By Cale Young Rice
Under the sea, which is their sky, they rise
To watery altitudes as vast as those
Of far Himalayan peaks impent in snows
And veils of cloud and sacred deep repose.
Under the sea, their flowing firmament,
More dark than any ray of sun can pierce,
The earthquake thrust them up with mighty tierce
And left them to be seen but by the eyes
Of awed imagination inward bent.
Their vegetation is the viscid ooze,
Whose mysteries are past belief or thought.
Creation seems around them devil-wrought,
Or by some cosmic urgence gone distraught.
Adown their precipices chill and dense
With the dank midnight creep or crawl or climb
Such tentacled and eyeless things of slime,
Such monster shapes as tempt us to accuse
Life of a miscreative impotence.
About their peaks the shark, their eagle, floats,
In the thick azure far beneath the air,
Or downward sweeps upon what prey may dare
Set forth from any silent weedy lair.
But one desire on all their slopes is found,
Desire of food, the awful hunger strife,
Yet here, it may be, was begun our life,
Here all the dreams on which our vision dotes
In unevolved obscurity were bound.
Too strange it is, too terrible! And yet
It matters not how we were wrought or whence
Life came to us with all its throb intense,
If in it is a Godly Immanence.
It matters not,—if haply we are more
Than creatures half-conceived by a blind force
That sweeps the universe in a chance course:
For only in Unmeaning Might is met
The intolerable thought none can ignore.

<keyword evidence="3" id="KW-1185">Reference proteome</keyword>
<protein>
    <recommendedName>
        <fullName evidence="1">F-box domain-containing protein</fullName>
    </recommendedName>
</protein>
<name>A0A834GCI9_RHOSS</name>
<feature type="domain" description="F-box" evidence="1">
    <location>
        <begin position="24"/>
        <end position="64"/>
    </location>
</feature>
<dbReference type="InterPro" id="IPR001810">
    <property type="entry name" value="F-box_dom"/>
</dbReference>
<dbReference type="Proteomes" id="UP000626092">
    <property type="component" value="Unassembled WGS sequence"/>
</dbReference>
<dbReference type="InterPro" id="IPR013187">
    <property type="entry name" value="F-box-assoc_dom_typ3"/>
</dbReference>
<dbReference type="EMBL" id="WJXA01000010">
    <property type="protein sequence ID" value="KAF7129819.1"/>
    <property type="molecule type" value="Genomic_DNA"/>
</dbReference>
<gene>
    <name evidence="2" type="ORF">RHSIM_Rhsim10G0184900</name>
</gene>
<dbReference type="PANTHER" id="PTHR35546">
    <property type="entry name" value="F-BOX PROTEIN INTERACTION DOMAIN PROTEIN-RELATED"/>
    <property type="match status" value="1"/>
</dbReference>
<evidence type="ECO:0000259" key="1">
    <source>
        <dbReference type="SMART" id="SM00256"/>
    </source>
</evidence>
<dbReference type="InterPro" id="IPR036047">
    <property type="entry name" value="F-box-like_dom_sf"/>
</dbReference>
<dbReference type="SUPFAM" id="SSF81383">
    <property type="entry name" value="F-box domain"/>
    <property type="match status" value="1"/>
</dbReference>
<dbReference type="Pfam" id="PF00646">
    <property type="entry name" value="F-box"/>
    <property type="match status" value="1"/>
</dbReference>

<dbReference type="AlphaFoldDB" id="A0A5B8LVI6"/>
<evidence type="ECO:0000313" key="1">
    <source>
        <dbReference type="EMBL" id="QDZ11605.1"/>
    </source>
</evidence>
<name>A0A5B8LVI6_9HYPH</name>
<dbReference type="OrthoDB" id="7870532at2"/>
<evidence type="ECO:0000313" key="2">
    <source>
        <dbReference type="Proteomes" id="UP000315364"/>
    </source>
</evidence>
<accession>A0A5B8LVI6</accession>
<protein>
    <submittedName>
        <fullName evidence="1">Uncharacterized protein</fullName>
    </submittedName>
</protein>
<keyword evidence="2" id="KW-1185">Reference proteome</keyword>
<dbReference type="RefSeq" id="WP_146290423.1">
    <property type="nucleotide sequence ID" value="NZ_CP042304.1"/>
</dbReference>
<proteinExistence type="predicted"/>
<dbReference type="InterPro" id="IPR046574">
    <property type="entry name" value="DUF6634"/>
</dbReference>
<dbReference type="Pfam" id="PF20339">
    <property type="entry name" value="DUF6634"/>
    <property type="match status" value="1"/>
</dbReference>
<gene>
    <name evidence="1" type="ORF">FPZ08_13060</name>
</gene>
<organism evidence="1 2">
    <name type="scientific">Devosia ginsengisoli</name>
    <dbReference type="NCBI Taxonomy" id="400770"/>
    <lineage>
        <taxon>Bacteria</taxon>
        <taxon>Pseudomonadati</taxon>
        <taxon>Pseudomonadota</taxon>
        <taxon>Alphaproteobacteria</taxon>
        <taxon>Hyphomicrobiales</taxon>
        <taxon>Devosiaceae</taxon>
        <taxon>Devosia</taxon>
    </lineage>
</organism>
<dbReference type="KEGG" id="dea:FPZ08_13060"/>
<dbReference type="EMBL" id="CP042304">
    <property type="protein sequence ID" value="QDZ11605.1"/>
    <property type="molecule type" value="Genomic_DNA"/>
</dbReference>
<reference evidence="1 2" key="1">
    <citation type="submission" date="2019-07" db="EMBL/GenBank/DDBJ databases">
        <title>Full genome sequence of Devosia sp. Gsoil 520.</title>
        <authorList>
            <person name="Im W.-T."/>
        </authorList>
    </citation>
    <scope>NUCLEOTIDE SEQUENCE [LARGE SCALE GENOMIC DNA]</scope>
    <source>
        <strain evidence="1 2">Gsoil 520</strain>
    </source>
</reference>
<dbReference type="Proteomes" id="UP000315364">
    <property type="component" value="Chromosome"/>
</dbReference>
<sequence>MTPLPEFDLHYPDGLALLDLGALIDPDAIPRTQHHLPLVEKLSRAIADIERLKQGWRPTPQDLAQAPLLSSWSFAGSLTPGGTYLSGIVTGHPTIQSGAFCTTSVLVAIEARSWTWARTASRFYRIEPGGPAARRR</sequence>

My Sunday was dominated by two movies: first Dunkirk on the IMAX, which is extremely intense, technically brilliant, at times oddly put together -- as if in wanting us to see the characters as Everymen, Nolan didn't want to distract the audience by giving them too much individuality -- effectively hammers home both the themes that war is hell and that one doesn't need to be a warrior to be a hero. We went with Adam and walked around the lake at Washingtonian after the movie, stopping at Kohl's to get clothes and bathing suits for the menfolk while our coupons were still good.
Then, from the sublime to the ridiculous, we all came home and watched Sharknado 5: Global Swarming. The acting is as terrible as always, the science is worse than the acting, and this installment is shameless both about advertising Xfinity and about setting up its sequel. That said, it passes the Bechdel Test in five minutes and is pretty feminist apart from the inevitable insistence that women conform to appearance standards (in this case outrageous big-lipped plastic surgery standards); Nichelle Nichols is the head of NASA, Olivia Newton-John is a top bionic scientist!
Things I loved beyond the cameos by Stonehenge and the Sydney Opera House as well as by celebrities: the James Bond, Indiana Jones, Wonder Woman, Titanic, and Star Trek references ("Why does it always have to be sharks?"), Bret Michaels a la Mad Max: Fury Road, all the jumping the shark references (Fin in Buckingham Palace, the ice skater doing Blades of Glory), the new Hindenburg disaster ("Oh, the humanity"), Rio Jesus holding off sharks, Queen Charo and Pope Fabio ("Forgive Me, Father, For I Am Fin"), Shark Pokeballs, and my favorite line, "I am not throwing away my shot!"